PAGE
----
opening salvo.

GROSS: Is there a fear that, like, if we're the first country to actually
launch a really big and effective, crippling cyber attack that it will set a
precedent?

Mr. CLARKE: There is. There very much is that fear. On the other hand, a
commander in the future, an American president in the future will probably be
told, Mr. President, if you don’t do this 3,000 Americans may die trying to do
the exact same them in the more traditional kinetic way of doing it. Under
those circumstances I think a president is going to probably say, fine. Let's
to cyber.

GROSS: You write about a cyber attack that really surprised me, because it
involves a story we’ve discussed on FRESH AIR and I didn’t understand how cyber
attack had played into it. And I'm thinking of the Israeli attack on a Syrian
nuclear facility. And it was a very, very secretive attack. I mean there was
some bombing. There was evidence that there was bombing. Neither Israel nor
Syria talked about it initially; it was so secretive and you write about this
cyber component of the attack. What was that like?

Mr. CLARKE: So we're talking about a place in the desert on the Euphrates
River, 75 miles into Syria south of the Turkish border. And there's some big
thing being built there in the dark. There are no lights. There's none of the
usual security around it. It's a very low observable thing going on. And then
one night, all hell breaks loose and there are flares and there are explosions
and everyone wakes up in the morning and this huge facility that was being
built has been reduced to rubble. And no one talks about it. Nothing happened.

Months go by. Eventually the story comes out and CIA does the unusual thing.
The CIA issues a video - a video about what happened. It’s amazing. A public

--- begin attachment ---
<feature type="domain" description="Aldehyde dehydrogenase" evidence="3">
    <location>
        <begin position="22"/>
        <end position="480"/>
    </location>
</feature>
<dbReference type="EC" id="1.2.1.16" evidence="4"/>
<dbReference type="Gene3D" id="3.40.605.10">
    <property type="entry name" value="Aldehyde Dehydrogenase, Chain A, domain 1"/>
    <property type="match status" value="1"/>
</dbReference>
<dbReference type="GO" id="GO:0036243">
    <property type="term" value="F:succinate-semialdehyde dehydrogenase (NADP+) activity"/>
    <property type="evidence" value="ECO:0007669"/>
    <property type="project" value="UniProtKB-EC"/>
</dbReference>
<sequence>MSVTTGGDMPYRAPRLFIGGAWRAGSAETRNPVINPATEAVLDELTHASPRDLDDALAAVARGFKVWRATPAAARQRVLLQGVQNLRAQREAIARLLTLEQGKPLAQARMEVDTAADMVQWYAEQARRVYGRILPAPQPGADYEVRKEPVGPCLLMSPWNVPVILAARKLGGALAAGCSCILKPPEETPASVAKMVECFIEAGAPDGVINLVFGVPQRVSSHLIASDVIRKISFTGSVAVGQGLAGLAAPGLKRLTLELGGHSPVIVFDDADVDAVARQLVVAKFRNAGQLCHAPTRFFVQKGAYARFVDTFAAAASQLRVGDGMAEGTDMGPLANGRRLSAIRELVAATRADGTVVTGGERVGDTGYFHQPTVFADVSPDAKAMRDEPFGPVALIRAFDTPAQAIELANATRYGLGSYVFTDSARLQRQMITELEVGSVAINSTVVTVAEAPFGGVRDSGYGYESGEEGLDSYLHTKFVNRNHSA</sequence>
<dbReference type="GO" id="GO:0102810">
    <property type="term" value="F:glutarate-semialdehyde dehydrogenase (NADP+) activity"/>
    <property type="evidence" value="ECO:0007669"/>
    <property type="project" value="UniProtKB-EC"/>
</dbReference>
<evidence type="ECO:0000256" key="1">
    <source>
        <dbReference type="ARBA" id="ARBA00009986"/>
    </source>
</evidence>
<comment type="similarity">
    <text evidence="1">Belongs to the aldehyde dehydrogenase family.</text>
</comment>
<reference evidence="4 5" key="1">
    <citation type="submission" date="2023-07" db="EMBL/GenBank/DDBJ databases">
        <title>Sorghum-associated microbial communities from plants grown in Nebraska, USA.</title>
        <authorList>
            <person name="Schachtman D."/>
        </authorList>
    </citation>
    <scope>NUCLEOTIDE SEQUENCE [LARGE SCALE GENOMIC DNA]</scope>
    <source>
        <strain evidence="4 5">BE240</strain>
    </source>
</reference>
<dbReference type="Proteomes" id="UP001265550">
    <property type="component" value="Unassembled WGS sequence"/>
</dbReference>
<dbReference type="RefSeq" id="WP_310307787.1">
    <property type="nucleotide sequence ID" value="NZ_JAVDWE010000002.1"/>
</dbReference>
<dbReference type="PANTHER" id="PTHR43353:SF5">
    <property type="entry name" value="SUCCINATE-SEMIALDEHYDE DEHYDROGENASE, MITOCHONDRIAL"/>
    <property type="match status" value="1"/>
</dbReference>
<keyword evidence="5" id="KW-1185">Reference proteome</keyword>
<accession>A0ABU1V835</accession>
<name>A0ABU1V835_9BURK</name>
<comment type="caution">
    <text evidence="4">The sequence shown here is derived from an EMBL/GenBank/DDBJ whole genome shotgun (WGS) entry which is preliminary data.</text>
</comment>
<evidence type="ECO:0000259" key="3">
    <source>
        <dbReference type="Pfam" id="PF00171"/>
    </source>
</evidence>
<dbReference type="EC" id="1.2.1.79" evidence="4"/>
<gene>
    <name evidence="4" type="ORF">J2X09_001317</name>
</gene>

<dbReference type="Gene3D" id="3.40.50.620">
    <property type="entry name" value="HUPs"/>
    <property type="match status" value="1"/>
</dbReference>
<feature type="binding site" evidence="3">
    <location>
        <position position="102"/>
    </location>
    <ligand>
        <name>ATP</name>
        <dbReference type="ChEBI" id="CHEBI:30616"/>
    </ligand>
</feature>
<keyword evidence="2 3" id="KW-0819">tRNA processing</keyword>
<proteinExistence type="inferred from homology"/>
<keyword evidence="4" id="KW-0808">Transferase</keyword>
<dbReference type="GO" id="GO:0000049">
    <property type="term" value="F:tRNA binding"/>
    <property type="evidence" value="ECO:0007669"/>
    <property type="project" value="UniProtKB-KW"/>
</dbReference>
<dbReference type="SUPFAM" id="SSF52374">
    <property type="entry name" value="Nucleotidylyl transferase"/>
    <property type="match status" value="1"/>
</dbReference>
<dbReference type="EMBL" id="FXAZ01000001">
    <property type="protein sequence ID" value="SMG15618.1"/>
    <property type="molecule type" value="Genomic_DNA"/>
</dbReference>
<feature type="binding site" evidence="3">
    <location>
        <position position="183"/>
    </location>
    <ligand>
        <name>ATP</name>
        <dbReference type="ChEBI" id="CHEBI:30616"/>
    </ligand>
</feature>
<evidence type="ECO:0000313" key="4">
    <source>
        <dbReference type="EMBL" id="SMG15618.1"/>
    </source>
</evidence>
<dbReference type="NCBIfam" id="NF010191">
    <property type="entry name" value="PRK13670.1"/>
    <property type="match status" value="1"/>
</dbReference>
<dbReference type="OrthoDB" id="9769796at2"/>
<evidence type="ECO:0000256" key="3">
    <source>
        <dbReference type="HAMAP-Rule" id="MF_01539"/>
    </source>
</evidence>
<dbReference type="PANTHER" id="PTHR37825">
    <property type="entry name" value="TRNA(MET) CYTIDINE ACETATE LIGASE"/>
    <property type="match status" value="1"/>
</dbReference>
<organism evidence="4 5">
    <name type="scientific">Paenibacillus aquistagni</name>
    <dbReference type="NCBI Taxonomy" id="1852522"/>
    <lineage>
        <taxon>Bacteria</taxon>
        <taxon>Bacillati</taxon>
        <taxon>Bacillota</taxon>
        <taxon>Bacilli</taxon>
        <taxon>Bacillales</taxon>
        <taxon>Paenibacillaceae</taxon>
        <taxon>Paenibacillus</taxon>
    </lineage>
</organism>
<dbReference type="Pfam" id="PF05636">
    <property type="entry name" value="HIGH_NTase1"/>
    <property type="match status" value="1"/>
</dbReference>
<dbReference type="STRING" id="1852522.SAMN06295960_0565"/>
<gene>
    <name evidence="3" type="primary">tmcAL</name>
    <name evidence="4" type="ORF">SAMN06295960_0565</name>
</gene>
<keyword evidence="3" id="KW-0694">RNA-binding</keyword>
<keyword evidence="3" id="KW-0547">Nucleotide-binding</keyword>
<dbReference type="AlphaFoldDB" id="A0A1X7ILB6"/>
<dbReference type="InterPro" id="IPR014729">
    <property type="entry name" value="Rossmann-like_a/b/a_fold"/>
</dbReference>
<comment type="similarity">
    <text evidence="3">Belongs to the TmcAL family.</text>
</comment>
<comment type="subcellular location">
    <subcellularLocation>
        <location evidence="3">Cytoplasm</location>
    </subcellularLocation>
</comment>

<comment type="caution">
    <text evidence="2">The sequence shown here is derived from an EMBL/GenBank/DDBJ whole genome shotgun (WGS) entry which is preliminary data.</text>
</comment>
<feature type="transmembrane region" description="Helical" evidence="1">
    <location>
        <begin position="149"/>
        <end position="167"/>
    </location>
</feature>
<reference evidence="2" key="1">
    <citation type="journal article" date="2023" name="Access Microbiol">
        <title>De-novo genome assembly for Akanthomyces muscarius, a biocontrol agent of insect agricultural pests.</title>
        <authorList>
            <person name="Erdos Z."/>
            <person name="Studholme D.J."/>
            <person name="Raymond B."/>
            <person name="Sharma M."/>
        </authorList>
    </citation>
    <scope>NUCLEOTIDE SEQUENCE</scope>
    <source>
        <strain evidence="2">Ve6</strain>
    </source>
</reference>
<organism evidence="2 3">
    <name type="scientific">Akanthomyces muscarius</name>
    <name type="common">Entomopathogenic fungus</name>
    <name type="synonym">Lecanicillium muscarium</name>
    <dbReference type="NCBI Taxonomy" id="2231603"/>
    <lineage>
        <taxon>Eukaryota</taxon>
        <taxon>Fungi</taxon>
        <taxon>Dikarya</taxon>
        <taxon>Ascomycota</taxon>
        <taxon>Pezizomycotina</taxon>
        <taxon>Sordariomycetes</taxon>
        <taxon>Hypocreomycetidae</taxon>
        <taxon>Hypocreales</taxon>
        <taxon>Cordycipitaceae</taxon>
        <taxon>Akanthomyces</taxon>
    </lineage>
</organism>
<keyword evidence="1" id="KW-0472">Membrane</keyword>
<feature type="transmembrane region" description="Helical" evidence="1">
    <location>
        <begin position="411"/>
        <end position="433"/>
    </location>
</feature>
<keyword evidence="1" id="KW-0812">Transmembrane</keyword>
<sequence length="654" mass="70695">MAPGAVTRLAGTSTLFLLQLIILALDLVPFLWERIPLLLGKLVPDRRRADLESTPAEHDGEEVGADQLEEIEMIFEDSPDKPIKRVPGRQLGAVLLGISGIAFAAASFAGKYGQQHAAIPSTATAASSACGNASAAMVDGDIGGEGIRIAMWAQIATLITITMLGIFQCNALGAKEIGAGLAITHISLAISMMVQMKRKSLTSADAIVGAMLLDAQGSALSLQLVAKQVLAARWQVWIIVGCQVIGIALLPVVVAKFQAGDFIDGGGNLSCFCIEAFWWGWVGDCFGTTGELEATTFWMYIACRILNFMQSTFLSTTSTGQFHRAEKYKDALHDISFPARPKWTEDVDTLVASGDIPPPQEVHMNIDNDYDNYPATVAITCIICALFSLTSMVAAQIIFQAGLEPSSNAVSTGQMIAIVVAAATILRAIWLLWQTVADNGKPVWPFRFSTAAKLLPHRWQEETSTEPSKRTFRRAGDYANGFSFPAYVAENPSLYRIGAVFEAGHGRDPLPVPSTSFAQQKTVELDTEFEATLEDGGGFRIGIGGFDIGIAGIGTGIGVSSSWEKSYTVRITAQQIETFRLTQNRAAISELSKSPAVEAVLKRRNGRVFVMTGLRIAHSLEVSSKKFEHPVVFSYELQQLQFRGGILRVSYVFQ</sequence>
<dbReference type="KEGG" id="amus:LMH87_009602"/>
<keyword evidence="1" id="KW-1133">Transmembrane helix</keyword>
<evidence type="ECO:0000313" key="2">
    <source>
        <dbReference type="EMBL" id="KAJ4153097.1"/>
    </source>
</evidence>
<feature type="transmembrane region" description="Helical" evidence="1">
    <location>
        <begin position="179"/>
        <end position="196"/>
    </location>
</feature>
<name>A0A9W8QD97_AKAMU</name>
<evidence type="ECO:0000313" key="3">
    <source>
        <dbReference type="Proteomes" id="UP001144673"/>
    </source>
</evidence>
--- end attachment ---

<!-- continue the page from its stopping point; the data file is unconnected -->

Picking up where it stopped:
CIA video. And what it says is that this thing that was being built was being
built by North Koreans with the cooperation of the Syrian government who was
inside Syria, and it was an exact replica of a nuclear reactor that had been
already built in North Korea - a nuclear reactive that was designed to make
nuclear materials for nuclear bombs.

And the Israeli government eventually admits that F-15s and F-16s from Israel
had flown secretly through Turkey, come up from behind and destroyed this
facility. Now, F-15s and F-16s are big old planes. They were designed in the
1970s. They're not stealthy. They're the exact opposite of stealthy. And Syria
has huge amounts of radar systems and anti-aircraft missile defense systems
that should have seen this attack coming.

And, you know, when the Syrians went back and looked at their radar, they saw
nothing. They saw nothing at the time. They saw nothing after the fact when
they went back and looked, and their radar should've been lit up like a
Christmas tree. What happened was that the Israelis had used cyber war as part
of a traditional attack. They had taken control of the Syrian air defense
system and made all the radars look like there was nothing in the sky, even
though the sky was filled with Israeli fighter bombers.

GROSS: That's just kind of amazing to me. And part of what's amazing too, is
that the radars says nothing but there are the planes. And didn’t nobody notice
the planes or was it too late by then?

Mr. CLARKE: By the time people realized it was an attack, they realized it
because they were seeing and hearing explosions and they were trying to get on
the phone and call to air defense headquarters and say we're under attack. By
the time anyone realized that, the Israelis were back outside of Syrian
airspace.

GROSS: Has the United States ever tried anything like that?

Mr. CLARKE: There's good reason to believe that the Israelis used a system very
similar to one developed by the United States.

GROSS: So you think we have that potential.

Mr. CLARKE: Oh, yes.

GROSS: My guest is Richard Clarke who was counterterrorism czar under
Presidents Clinton and George W. Bush and served as Bush's special adviser on
cyber security. Clarke's new book is called "Cyber War."

We'll talk more after a break.

This is FRESH AIR.

(Soundbite of music)

GROSS: If you’re just joining us, my guest is Richard Clarke and his new book
is called "Cyber War: The Next Threat to National Security and What to Do About
It."

You write about flaws in the software and hardware of our computers, that can
leave them very vulnerable. And one of the things you write about is how the
hardware and software parts of typical computers in the United States are from
a supply chain that can include about 400 different countries and several
different continents. Why? Why is the supply and chain so vast?

Mr. CLARKE: Well, the world economic system works very efficiently now, so that
we find the place where the least cost is incurred to build software or write
software or compile software. And similarly, with the pieces - the hardware
pieces, the firmware pieces of a computer, and that's why you can get a Dell